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What is Opera?
The actual meaning of opera is work in music. Latin opus later became opera. Opera is a form of performative art which combines singing, dancing and acting. Opera has two parts, text (libretto) and musical score, and is performed in proscenium, usually called opera house. Opera is a kind of musical which accompanies live music by an orchestra. It can be on serious themes, or humor, can be based on history or folk tales. Many of the opera elements such as acting, scene painting, costumes, and choreography are burrowed from theater.
Music has always been a part of theatrical performances. Ancient Greek dramatists like Aeschylus, Sophocles, and Euripides used choral music and dance in their tragedies. Opera has roots in music-drama performances of ancient times. In opera, performers sing to the live music rather than speak their lines. This characteristic separates opera from other dramatic performances. Originally, operas were performed in proscenium, but now they are also performed in radio and television. In some operas, music is continuous throughout the performance, such as in Richard Wagner’s (1818 – 1883) opera, while in others, it is broken up by dialogue. Some of the composers have written their own libretto, while some have worked in tandem with others. Richard Wagner wrote his own libretto whereas Wolfgang Amadeus Mozart (1756-1791) worked with Lorenzo Da Ponte.
Vienna State Opera
Vienna State Opera is a world famous opera house in Austria, which has showcased performances from the music maestros such as Richard Wagner, Wolfgang Amadeus Mozart, and Richard Strauss. It was built in 1869 and was renovated in 1955 after being destroyed during the Second World War.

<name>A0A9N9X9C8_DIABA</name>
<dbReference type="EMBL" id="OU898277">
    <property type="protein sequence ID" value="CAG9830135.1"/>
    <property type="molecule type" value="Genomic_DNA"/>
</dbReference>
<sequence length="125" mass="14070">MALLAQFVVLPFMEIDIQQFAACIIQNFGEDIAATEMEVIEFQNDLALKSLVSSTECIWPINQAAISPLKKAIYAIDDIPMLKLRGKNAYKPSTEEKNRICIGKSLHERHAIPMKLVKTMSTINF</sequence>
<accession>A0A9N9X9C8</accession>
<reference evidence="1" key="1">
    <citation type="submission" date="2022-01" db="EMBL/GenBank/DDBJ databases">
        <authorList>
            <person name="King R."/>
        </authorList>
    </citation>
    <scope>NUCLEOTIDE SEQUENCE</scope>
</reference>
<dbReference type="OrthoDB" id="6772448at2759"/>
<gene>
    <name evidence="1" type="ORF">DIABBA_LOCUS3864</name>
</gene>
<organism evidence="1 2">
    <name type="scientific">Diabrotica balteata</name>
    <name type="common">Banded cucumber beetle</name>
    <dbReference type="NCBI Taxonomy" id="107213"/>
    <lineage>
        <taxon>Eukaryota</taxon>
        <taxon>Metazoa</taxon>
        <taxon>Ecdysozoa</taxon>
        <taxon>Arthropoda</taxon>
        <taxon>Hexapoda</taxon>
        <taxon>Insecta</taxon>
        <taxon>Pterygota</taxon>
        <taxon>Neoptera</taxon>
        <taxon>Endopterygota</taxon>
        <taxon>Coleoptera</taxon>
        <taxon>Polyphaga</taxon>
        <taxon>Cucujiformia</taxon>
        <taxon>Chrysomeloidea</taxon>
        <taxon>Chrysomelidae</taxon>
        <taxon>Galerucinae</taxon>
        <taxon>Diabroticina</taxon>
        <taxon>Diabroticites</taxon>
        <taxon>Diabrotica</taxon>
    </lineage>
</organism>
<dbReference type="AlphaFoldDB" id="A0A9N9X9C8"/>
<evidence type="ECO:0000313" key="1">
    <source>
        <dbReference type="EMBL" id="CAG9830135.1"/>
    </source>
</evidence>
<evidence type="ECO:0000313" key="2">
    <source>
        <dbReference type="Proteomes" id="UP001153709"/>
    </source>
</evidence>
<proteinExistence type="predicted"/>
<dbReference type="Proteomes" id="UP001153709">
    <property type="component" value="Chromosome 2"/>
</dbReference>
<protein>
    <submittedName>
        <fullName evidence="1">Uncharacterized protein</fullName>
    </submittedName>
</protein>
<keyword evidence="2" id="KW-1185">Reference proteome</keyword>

Origins of Opera
In the late 16th century, a distinct from of performative art evolved in Italy, what is now known as opera. Later this art form, which evolved from Western classical music, spread to Germany, France, and Britain. However, Italian opera dominated Europe until 18th century. Opera evolved in the court of the royals but spread to the public very soon. By mid 17th century, operas were already being performed for the public. The dominant themes in the early operas were comedy blended with tragedy.
The earliest opera was written by Jacopo Peri in 1597, who composed Dafne as a revival of classical Greek drama. Dafne did not survive, however, opera compositions by Peri and Euridice, belonging to 17th century are earliest opera compositions to have survived. L'Orfeo by Claudio Monteverdi, which was composed in 1607, is the earliest opera composition still performed today. The 19th century is remembered as the golden age of opera, German composter Wagner and Italian Verdi dominated this period. The 20th century was a period of experimentations on opera form. Surrealism, Neoclassicism, and Minimalism were brought to opera in the 20th century.
After attracting all kinds of people for almost 5 centuries, today, opera sees a small audience, mostly old people. According to Metropolitan Opera Association, average age of audience for its show is 60 years, which is also a similar case for many world famous operas. Opera companies offer student discounts, and happy hour events to attract young audience. In order to cut production cost and boost income, opera companies have limited their orchestra size. They also hire star singers to lure audience. Some have found a new way out by recording performances and selling DVDs, and live broadcasting on radio, television and movie theaters. In the 21st century, opera companies around the world depend on state funding and donations.
Many opera composers have written libretto (text for opera) based on William Shakespeare’s drama. The Fairy Queen (1692) by Henry Purcell is considered the first Shakespearean opera, which was based on A Midsummer Night's Dream. During the period of 17th through 20th century, many of Shakespeare’s dramas were adapted for opera performances. Since 1945, Shakespeare’s works have inspired 200 plus operas.